Marco Antonio Gómez-Martín
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Universidad Complutense of Madrid


A virtual view of the Java Virtual Machine
Thursday & Friday

Learning-by-doing is an experience-based style of learning where the student is aware what she needs to learn during the resolution of a problem. This way of learning is inherited from the days of the apprentices of manual works as carpenter or plumber. Computer virtual environments allows us to build simulators of machines and situations where a student acts as she would do in the real world, developing proficiency in a controlled and safe environment. For example Stottler (2000) presents a simulation scenario to instruct tactical action officers, and in Rickel & Johnson (1999) the student boards into a virtual ship to learn how a high-pressure air compressor works. It can be also possible to create virtual environment that have not counterpart in the real world. For example, Bares, Zettlemoyer, & Lester (1998) present a metaphorical computer where the user has to fetch instructions from the main memory to the CPU and executes them.

Similar to these ideas, we propose the use of the learning-by-doing approach to teach the compilation of object-oriented languages, in particular teaching Java compilation. Instead of becoming yet another boring educational program, the resulting system includes a 3D metaphorical simulation of the Java Virtual Machine (JVM) (Lindholm & Yellin, 1999), where the student explores compilation scenarios. The system is called JV2M, meaning twice virtual because of the representation of the Java Virtual Machine in a virtual environment.

The first point of motivation is each exercise being solved in a game-like environment, where the user must move around and manipulate virtual objects. Interaction is accomplished in a similar way to some 3D graphical adventure games, like "Grim Fandango" or "Monkey Island: Escape from Monkey Island". For example, the user owns an inventory where she can store items that represent elements in the underlying Java Virtual Machine, as operands or method names.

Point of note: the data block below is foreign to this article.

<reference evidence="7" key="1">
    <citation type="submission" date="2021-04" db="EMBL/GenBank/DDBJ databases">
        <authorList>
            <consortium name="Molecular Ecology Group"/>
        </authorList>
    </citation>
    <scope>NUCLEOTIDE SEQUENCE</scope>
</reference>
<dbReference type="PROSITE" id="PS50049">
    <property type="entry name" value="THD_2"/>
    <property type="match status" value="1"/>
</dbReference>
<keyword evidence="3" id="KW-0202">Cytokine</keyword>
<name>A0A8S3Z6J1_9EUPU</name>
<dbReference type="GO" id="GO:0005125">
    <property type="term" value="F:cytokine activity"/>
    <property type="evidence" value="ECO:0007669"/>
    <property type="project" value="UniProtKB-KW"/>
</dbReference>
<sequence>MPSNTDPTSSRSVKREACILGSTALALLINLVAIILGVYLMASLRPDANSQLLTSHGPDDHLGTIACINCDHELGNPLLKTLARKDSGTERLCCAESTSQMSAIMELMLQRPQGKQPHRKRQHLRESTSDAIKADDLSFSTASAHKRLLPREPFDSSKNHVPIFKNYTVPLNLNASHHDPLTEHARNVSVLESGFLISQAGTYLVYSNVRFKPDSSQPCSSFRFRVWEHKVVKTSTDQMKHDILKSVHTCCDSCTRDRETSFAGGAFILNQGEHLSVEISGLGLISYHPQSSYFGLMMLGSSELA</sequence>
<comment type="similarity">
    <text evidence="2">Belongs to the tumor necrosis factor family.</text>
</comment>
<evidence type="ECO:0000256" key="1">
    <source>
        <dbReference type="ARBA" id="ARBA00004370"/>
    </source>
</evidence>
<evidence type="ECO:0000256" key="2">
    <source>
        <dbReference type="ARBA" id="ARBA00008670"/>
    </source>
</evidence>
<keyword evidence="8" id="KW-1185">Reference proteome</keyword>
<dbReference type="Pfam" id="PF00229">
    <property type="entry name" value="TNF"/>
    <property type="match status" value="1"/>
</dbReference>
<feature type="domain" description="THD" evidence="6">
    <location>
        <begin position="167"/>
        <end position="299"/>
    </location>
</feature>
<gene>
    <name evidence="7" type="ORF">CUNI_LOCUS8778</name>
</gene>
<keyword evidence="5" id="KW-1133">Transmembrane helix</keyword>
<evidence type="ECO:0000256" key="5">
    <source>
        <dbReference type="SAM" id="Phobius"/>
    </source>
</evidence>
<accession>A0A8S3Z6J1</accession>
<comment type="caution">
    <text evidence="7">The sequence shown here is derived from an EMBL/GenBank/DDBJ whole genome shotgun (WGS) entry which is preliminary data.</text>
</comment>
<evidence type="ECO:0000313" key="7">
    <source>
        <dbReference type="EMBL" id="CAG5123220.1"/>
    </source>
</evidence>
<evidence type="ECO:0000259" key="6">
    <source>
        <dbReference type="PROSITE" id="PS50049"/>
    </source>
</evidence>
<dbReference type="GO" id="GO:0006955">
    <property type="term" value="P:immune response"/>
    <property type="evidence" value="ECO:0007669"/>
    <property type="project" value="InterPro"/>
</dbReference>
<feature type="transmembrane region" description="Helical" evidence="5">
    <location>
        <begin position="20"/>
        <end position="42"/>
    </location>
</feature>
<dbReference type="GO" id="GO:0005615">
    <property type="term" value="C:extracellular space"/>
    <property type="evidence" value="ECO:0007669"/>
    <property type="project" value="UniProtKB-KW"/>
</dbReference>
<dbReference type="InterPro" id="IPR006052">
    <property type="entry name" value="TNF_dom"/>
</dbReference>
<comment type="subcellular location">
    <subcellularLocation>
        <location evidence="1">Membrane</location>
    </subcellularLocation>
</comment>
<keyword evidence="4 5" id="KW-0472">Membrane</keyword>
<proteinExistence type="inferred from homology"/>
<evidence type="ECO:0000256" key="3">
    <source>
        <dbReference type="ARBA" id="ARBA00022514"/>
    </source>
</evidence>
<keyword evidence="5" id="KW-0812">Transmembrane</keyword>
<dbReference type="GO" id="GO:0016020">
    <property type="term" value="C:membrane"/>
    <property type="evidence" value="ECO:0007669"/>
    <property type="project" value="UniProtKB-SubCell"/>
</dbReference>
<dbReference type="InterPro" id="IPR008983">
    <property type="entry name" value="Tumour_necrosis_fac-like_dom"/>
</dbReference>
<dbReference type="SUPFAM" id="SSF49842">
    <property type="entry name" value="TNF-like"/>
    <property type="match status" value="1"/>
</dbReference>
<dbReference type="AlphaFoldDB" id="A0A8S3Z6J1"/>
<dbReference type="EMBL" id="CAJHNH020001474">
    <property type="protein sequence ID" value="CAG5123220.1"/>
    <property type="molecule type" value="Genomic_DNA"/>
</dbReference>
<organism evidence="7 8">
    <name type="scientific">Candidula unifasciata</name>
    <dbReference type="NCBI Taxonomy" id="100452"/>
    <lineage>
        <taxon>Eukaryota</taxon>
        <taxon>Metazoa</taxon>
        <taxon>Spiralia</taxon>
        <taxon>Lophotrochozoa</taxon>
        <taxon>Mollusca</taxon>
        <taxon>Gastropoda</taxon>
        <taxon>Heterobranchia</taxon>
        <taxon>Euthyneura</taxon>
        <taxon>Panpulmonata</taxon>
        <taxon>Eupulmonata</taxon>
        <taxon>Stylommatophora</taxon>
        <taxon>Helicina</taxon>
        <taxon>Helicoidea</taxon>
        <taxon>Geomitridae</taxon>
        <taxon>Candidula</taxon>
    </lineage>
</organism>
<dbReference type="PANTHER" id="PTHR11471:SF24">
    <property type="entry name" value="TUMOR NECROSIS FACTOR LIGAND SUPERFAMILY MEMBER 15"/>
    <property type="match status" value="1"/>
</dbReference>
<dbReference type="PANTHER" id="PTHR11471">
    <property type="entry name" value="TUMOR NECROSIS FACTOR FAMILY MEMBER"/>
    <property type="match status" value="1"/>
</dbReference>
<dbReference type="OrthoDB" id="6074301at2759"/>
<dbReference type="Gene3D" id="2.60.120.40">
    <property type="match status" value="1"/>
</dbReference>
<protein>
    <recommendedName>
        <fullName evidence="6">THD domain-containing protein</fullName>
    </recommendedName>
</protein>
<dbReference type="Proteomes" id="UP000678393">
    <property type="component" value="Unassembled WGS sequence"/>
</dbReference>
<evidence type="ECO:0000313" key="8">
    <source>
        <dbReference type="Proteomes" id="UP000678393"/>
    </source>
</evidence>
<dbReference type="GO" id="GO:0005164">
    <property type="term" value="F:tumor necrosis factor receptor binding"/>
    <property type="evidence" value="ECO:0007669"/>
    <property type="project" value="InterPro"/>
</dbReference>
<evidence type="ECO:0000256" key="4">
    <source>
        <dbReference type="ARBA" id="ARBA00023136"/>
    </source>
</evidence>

On the other hand, the learning environment is enriched with a pedagogical agent called JAVY. A pedagogical agent (to mention just a few see Rickel & Johnson, 1999, and Lester, Voerman, Towns, & Callaway, 1997) is a human-like figure that assists the user in the learning process. It is usually accepted that these characters, when exhibiting strikingly lifelike behaviours, play a powerful motivational role due to their affective dimensions (Lester et al, 1997). JAVY is able to help the user when she asks it or gets stuck, providing contextualised explanations depending on the current resolution situation.

Tutoring is accomplished by means of conversations between the student and the agent. Dialogues are steered by the system in the way adventures games used to do it. Instead of using free natural language, the user is faced to a reduced number of sentences each time, and she must select one of them depending on what she wants to ask.

Although we have implemented a functional prototype, we are still working to improve the conversations. Our current work focuses mainly in two areas: providing a more affective response to JAVY and improving the exercise selection.

Finally, in order to incentive the system use, its educational aspect is hidden under an attractive background story. The user avatar, who used to live in the real world, wakes up with a hangover in a mysterious cartoon straw rick. He discovers he has been rammed into a virtual world, known as YOGYAKARTA, where he wants immediately run away. In the virtual world, our main character is not alone. Other characters who are in similar horrible situation, locked in a world that is not theirs, populate the environment. They are oppressed peasants, who have neither time nor enough knowledge to unleash a war of liberation. That will be, precisely, the role of the user: to lead a crusade for freedom.


W. Bares, L. Zettlemoyer, and J. C. Lester. Habitable 3D learning environments for situated learning. In Proceedings of the Fourth International Conference on Intelligent Tutoring Systems, pages 76{85, San Antonio, TX, August 1998.

J. C. Lester, S. A. Converse, S. E. Kahler, S. T. Barlow, B. A. Stone, and R. Bhogal. The persona effect: affective impact of animated pedagogical agents. In Proceedings Human Factors in Computing Systems (CHI'97), pages 359-366, Atlanta, March 1997.

J. C. Lester, J. L. Voerman, S. Towns, and C. B. Callaway. Cosmo: A life-like animated pedagogical agent with deictic believability. In Working Notes of the IJCAI '97 Workshop on Animated Interface Agents: Making Them Intelligent, pages 61-69, Nagoya, Japan, August 1997.

T. Lindholm and F. Yellin. The Java Virtual Machine Specification. 2nd Edition. Addison-Wesley, Oxford, 1999.

J. Rickel and W. L. Johnson. Animated agents for procedural training in virtual reality: perception, cognition and motor control. Applied Artificial Intelligence, 13(4):343-382, 1999.

R. H. Stottler. Tactical Action Officer Intelligent Tutoring System (TAO ITS). In Proceedings of the Industry/Interservice, Training, Simulation & Education Conference (I/ITSEC 2000), November 2000.

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